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Rain on the red planet?

Nigel Hawkes samples some of the science stories in the news

The splash of fresh water has been heard on Mars, raising the possibility that it may one day prove home-from-home for colonists. Meticulous examination of images taken by Mars Global Surveyor show gullies, channels and fans of debris identical to those produced on Earth by flowing water, say Michael Malin and Kenneth Edgett of Malin Space Science Systems in San Diego, California.

"These gullies could be a million years old, or they could have formed yesterday," says Dr Malin. But only about 150 of the more than 25,000 images taken by the satellite show the traces and an Australian geologist, Nick Hoffman of LaTrobe University in Melbourne, doubts they have anything to do with water. He says that debris swept along by carbon dioxide formed the gullies, and that if water exists on Mars, it is deep below the surface.

The flows Dr Malin envisages would be like pyroclastic flows from volcanoes on Earth, which can plunge down a mountainside at hundreds of miles an hour, carrying dust and debris with them.

A new Mars explorer, to be launched in June 2003, could help settle the argument, assuming it does not meet with the same fate as the US space agency Nasa's last two Mars missions. The plan is to land the new rover in an area that looks like a dry lake bed and cruise around in search of evidence that it once held water.

BIRDS ARE not descended from dinosaurs, according to Russian and American scientists, but from a feathered lizard which glided through the trees 220 million years ago.

The discovery was made, oddly enough, in a Kansas City shopping mall, where palaeontologists John Ruben and Terry Jones of Oregon State University ad gone to give a lecture in support of a travelling Russian fossil exhibit. "We took one look at these fossils and realised immediately this was a very old animal with feathers," said Dr Ruben. "We stayed up all night in a vacant store in the mall to study it."

The reptile was an archosaur, a group ancestral to both birds and dinosaurs, and it had true flight feathers at least 75 million years before Archaeop-teryx, the first true bird.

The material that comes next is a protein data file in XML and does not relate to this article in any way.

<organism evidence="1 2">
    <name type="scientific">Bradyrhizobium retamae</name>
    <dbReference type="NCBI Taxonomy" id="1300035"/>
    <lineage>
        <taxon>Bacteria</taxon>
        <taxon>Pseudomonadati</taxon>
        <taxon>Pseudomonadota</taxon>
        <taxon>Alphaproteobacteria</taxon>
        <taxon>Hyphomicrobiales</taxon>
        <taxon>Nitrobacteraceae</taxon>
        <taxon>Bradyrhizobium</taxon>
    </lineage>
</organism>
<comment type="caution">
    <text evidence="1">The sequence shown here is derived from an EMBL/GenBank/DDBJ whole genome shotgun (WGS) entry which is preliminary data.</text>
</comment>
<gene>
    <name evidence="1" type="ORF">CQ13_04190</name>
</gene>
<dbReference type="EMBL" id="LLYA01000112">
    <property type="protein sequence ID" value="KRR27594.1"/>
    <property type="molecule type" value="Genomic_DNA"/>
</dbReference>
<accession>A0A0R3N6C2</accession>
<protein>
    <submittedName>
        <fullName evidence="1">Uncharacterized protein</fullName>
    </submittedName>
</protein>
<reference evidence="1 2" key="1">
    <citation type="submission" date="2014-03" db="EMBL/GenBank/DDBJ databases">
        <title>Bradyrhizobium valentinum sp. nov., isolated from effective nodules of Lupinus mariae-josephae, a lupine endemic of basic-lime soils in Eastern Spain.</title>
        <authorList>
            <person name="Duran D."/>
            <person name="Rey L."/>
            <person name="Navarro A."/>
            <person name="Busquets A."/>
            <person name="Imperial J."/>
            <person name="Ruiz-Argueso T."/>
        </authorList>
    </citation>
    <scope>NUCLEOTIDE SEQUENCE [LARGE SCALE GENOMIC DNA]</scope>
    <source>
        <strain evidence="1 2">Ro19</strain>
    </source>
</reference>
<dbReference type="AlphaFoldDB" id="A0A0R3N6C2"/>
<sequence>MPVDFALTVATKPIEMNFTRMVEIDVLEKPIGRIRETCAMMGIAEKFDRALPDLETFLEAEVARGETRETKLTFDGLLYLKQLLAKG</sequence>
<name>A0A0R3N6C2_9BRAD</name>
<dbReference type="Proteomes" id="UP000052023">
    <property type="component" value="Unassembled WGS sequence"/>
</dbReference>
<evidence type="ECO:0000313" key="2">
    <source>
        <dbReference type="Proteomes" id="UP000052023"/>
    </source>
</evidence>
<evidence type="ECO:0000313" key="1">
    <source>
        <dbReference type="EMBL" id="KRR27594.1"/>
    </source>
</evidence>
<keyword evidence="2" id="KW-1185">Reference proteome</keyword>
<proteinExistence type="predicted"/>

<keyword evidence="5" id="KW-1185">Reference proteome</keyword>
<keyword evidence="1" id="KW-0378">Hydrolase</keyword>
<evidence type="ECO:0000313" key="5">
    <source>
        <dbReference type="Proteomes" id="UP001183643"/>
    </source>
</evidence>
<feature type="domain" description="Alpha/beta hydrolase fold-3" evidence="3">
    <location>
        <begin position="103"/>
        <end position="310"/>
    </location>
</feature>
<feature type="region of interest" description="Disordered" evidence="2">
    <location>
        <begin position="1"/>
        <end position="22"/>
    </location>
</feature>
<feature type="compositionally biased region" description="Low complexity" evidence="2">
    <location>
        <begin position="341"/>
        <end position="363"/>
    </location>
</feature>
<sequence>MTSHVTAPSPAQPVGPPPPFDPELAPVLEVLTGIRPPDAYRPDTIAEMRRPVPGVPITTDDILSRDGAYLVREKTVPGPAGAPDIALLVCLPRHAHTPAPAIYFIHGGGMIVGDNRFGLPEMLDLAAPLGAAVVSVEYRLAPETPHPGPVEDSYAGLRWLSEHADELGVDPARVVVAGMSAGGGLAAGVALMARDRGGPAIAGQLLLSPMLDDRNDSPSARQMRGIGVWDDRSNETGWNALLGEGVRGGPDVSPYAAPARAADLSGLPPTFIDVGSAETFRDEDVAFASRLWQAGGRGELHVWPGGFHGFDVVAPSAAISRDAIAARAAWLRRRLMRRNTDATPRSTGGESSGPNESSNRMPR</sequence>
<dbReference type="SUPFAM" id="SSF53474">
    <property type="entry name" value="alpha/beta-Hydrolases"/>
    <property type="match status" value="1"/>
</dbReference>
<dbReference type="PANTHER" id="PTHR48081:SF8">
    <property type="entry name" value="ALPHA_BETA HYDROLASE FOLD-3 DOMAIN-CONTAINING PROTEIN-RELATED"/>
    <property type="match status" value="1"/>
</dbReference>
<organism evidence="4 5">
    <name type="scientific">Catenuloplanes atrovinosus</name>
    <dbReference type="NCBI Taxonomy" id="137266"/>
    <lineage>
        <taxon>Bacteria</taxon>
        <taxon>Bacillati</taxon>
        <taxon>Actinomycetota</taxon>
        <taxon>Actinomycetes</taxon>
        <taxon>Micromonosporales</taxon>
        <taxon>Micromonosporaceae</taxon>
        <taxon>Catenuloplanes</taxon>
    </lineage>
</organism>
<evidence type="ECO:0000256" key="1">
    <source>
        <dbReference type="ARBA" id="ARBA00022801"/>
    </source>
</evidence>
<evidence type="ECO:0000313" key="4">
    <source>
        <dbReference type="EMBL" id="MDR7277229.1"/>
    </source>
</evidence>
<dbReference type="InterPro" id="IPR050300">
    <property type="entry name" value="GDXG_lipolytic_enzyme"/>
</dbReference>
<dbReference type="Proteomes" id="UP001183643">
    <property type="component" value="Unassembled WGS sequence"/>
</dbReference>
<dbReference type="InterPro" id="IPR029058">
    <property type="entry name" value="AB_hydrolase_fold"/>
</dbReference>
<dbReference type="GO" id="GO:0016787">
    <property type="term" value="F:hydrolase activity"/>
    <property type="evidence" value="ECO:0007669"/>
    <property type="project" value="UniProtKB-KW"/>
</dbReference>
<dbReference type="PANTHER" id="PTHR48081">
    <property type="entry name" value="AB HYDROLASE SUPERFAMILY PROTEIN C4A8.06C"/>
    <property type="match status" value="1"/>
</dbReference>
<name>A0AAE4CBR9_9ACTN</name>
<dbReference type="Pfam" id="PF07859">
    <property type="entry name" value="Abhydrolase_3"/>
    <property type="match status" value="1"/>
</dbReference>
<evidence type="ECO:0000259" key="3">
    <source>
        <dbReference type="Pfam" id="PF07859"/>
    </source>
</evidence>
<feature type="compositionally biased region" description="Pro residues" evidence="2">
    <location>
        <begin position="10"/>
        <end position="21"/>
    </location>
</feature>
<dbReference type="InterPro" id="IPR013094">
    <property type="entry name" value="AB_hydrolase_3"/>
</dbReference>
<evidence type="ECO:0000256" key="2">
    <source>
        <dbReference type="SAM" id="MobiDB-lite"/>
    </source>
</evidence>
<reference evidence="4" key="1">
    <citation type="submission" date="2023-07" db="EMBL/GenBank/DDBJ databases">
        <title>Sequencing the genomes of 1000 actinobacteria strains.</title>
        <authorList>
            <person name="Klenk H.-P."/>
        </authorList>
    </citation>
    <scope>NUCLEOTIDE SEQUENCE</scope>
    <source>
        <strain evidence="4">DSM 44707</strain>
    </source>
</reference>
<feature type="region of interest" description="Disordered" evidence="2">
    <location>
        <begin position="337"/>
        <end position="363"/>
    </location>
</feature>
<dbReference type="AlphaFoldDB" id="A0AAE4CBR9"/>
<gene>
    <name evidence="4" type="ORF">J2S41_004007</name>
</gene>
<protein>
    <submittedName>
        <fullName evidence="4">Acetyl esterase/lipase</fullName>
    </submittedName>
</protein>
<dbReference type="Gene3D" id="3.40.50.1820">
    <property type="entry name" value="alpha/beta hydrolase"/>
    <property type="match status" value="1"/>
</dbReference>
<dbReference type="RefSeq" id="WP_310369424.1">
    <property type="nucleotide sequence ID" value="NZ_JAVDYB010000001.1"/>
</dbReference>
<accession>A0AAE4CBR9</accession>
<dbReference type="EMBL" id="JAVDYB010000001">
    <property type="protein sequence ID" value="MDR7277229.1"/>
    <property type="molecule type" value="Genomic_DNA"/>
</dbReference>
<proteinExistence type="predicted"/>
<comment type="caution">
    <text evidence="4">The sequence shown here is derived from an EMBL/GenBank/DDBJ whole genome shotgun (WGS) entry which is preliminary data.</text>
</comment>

The discovery is manna from heaven to Professor Alan Feduccia of the University of North Carolina, an expert on the evolution of birds who has never accepted the now-fashionable theory that they are the descendants of dinosaurs. The new discovery, called Longis-quama insignis, had bird-like features long before dinosaurs even appeared.

THE FIRST trials start in Oxford this autumn of an Aids vaccine designed specifically for Africa. Developed by scientists from Oxford and Nairobi universities, the hope is that the vaccine will stimulate a strong immune response against the strains of HIV prevalent in Africa. The first trials, on 18 healthy volunteers, will be designed simply to see that it is safe.

The vaccine was announced at the 13th International Aids Conference in Durban, which also heard evidence that the success of the triple-drug cocktail which has slowed Aids-related deaths in the US and Europe may be threatened by growing drug resistance. Professor Brian Gazzard of Chelsea and Westminster Hospital in London estimates that up to 5 per cent of his patients may already be resistant to all three drugs in the triple therapy. Studies in Italy and the US have put the proportion as high as 30 per cent.

Nigel Hawkes is science editor of The Times

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